Blackberry phones explode when flung across the room. But they’re only a precursor to much larger detonations. Scenes of hand-to-hand combat are combined with brutal firefights that feel more like a 2018 version of the ZX Spectrum’s Way of the Exploding Fist mashed up with Rambo than a credible version of anything remotely believable.

Throw in an acrimonious divorce, a military unit of last resort (branded Overwatch) who carry round a series of nodding US President toys in a protective flight case, and a foreign power’s plane circling overhead stuffed full of communications equipment (actually doing overwatch).

Lauren Cohan shows some grit as fellow agent Alice Kerr, though screenwriter Lea Carpenter lumbers her with a stereotypical distracted-by-family-difficulties backstory that totally undermines any badass tendency the character could have displayed. Meanwhile, John Malkovich paces around a temporary operation HQ in his lucky sneakers calling himself Mother (in an unexpected tribute to The Avengers TV series).

On the plus side, it’s only 94 minutes long. The Blackberry phone could resuscitate the manufacturer’s fortunes if they rushed it to market. And Iko Uwais – who plays Li Noor, the double agent who is holding the keys to so many people’s lives – creates a whole new sub-genre of martial arts action in a sequence which sees him fend off attackers while still handcuffed to a hospital bed. It’s the best scene in the film (and quite near the start if you need an excuse to be able to leave early).

Mile 22 … perhaps still playing at a few local cinemas.

Shrek The Musical - a sparkling adaptation of well-loved film (Grand Opera House until 21 October)

My social media feeds yesterday were full of messages about World Mental Health Day as well as the Supreme Court verdict about the ‘gay cake’, a funding crisis in local schools, an increasingly fractious Brexit debate and further revelations at the RHI Inquiry.

So heading out to the Grand Opera House to see Shrek The Musical should have been a bit of a tonic … until I remembered that the main character was an ogre who wanted to drain his swamp of internally displaced persons and build a wall around it to protect himself.

Shrek (Steffan Harri) agrees to rescue a puppeteering princess for the diminutive Lord Farquaad in return for regaining control of his swamp and returning to a life of solitude. Donkey latches onto the intrepid green adventurer and together they set out to evade a dragon, capture the princess and deal with raging hormones, insecure friendships and body image issues along the way.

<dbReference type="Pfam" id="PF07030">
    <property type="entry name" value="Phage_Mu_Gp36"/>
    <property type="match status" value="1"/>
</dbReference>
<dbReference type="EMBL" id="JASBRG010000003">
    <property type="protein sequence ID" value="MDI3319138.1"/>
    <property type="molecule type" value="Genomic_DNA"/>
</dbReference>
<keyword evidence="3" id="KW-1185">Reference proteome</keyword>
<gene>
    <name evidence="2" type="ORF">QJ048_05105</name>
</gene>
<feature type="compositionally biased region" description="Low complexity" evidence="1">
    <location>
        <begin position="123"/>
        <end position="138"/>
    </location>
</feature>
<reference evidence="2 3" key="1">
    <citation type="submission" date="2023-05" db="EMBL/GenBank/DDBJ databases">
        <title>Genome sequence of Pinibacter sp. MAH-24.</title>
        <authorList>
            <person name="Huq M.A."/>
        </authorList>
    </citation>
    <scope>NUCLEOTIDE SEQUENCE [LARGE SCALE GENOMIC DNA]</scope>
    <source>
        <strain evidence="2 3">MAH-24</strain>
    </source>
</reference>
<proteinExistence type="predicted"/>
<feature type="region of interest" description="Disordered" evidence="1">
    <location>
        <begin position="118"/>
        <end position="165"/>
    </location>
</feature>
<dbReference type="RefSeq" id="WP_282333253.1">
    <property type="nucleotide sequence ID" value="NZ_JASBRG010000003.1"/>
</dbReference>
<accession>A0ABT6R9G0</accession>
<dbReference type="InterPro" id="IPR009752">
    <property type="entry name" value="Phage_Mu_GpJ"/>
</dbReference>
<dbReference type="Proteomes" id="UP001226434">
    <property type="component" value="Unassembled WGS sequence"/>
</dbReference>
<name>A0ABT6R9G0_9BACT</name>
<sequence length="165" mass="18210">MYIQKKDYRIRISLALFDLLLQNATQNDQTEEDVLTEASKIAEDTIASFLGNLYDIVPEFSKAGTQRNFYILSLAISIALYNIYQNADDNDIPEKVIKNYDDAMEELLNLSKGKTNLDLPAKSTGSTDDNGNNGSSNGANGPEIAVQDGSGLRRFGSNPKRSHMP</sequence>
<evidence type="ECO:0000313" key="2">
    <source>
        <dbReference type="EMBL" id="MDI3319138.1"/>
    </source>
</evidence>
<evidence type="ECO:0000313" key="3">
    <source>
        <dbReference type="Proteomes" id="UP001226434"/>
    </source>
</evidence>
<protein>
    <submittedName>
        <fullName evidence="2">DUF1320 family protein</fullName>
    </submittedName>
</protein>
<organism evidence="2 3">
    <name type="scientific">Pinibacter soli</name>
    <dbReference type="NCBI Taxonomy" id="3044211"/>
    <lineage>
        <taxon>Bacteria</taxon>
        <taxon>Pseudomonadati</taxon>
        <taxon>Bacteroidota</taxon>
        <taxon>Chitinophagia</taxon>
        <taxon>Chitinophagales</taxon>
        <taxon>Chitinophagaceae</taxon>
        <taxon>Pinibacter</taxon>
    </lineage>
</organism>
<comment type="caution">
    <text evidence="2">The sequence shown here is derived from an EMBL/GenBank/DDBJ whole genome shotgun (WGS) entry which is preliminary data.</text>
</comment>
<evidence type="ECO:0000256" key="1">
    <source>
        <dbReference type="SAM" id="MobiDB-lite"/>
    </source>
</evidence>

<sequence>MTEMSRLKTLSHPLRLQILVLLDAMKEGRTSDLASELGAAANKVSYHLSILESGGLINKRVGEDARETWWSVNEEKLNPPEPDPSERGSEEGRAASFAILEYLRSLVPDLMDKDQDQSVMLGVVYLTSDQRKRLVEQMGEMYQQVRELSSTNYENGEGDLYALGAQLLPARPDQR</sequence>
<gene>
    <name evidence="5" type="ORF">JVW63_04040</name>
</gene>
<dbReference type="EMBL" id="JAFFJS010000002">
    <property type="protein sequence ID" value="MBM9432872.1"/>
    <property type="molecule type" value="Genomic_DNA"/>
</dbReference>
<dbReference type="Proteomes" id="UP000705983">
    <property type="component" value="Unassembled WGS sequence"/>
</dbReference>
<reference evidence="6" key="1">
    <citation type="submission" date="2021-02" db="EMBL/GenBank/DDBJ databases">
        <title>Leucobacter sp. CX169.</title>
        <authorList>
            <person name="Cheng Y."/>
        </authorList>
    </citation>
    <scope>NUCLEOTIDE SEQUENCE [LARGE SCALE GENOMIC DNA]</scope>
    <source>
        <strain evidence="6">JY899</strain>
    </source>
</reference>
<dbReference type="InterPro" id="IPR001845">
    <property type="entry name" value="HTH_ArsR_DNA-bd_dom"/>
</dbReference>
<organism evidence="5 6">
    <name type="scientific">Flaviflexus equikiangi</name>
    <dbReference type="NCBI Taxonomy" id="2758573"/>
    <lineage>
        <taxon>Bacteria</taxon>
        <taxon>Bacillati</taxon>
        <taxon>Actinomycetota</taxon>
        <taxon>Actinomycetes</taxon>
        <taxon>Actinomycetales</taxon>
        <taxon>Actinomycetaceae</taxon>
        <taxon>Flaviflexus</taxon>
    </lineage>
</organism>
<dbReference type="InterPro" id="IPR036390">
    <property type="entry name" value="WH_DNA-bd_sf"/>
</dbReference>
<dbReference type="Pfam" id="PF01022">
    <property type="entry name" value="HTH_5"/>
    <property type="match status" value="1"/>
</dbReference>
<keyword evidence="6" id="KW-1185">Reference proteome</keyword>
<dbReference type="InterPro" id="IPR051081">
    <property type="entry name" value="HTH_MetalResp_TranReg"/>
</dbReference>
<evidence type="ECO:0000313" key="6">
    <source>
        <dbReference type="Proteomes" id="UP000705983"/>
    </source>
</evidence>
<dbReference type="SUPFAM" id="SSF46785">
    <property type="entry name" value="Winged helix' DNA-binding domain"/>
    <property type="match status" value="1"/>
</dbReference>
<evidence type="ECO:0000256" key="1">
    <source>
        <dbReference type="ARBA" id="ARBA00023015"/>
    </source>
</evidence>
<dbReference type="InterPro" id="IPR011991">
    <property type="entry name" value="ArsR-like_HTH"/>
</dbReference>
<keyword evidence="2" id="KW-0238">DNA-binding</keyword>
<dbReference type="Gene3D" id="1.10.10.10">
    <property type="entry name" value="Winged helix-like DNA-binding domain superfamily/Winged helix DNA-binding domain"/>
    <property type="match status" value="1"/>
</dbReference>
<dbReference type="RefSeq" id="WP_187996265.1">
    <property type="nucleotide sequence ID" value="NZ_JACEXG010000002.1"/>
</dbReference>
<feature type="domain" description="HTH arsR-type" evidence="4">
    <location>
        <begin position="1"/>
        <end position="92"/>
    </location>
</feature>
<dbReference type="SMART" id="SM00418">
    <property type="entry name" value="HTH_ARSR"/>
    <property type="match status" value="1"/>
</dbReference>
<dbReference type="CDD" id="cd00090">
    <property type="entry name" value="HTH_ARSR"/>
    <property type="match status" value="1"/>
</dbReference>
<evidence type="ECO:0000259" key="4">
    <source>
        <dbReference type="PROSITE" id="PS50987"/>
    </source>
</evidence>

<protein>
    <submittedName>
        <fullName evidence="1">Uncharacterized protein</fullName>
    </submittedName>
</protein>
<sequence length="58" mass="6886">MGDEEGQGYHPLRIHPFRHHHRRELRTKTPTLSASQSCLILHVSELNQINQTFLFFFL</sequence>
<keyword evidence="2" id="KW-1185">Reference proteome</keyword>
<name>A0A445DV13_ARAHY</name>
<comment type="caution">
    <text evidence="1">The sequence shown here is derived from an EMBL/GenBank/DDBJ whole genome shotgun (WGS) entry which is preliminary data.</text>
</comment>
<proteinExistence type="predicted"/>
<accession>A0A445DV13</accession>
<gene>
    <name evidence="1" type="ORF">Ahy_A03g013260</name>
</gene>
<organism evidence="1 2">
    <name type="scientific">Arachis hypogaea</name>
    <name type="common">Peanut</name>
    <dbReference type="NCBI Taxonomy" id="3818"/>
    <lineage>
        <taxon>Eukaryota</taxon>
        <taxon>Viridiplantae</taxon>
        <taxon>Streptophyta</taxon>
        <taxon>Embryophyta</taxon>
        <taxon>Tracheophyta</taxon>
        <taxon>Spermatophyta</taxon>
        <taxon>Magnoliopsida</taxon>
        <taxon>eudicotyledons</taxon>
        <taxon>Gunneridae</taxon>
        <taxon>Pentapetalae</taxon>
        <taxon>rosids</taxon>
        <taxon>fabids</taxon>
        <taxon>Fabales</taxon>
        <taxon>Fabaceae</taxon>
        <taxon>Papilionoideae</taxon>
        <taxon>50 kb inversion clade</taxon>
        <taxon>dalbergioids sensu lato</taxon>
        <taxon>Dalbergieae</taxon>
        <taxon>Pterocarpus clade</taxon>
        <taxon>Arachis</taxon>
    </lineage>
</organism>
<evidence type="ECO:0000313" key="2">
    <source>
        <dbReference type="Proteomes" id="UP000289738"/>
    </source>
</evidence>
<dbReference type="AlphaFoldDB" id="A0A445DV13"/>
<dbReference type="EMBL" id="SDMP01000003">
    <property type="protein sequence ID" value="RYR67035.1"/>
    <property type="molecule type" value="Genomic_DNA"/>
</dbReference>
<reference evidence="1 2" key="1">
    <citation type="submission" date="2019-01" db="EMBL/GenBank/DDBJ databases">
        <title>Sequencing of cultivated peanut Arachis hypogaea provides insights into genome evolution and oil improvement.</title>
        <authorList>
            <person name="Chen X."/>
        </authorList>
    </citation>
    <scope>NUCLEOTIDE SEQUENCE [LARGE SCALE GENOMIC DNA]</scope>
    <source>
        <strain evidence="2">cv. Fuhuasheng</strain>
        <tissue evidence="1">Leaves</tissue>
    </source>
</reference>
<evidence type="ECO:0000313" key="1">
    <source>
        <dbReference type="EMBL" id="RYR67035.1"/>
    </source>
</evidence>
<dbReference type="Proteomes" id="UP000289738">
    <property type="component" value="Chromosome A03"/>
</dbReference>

The stage version of the well-loved animated film retains much of the original humour and uses video (special) effects to add a little sparkle to the set which is much more intricate than you’ll see at a pantomime yet delivers incredibly slick scene changes throughout the two and a half hour show. The puppetry is fun – the Gingerbread Man stole every scene he appeared in (kudos to his handler Jemma Revell) – and the flying dragon is a great reminder that animatronics aren’t needed to bring larger than life characters to life on a theatre stage.

Samuel Holmes brings the little tyrant Lord Farquaad to life, with fabulous choreography that is never satisfied and continues to explore what an actor can do while hobbling around the stage on his knees. Marcus Ayton injects suitable amounts of attitude and booty shaking to Donkey, while Amelia Lily gracefully transitions between sassy locked-up Princess Fiona and insecure bride-to-be with a fear of the night.

The slightly bashful nature of Shrek diminished Steffan Harri’s on stage presence for the first half of the show. It was only after the interval that his quiet voice began to convincingly inhabit the larger-than-life central character who tended to sing with his feet glued to the ground, perhaps losing some of the energy the young audience required.

The supply of fart jokes never smelt stale and delighted both young and old in the audience. While the 7pm curtain up is family-friendly and early, some of the youngest audience members were clearly way past their bedtimes and running out of steam by the end of the performance.

The devil of success in a kids’ show is in the detail. Watch out for the cow that flies over the moon, Pinocchio’s nose, a mention of Brexit, as well as beautiful tableaux created by the fairytale cast, particularly during Freak Flag. Understudy Sophie Wallis deserves a special mention for her vocal prowess as the dragon in last night’s performance.

“God bless us, everyone” commands the Gingerbread man as the show concludes and he picks up a bugle and some drumsticks to play out the closing title sequence song I’m a Believer which sends everyone out onto Great Victoria Street with a smile on their faces and warm glow in their hearts.

Shrek The Musical is loitering in the Grand Opera House’s swamp until Sunday 21 October.

Tuesday, October 09, 2018

Bad Times at the El Royale – accommodating, leisurely and unpredictable neo-noir (cinemas from Friday 12 October)

Welcome to the El Royale, a dilapidated hotel that straddles the state border of California and Nevada. You can pay extra to be in sunny California, yet still wander over the red line that dissects the lobby to enjoy the gaming machines in Nevada.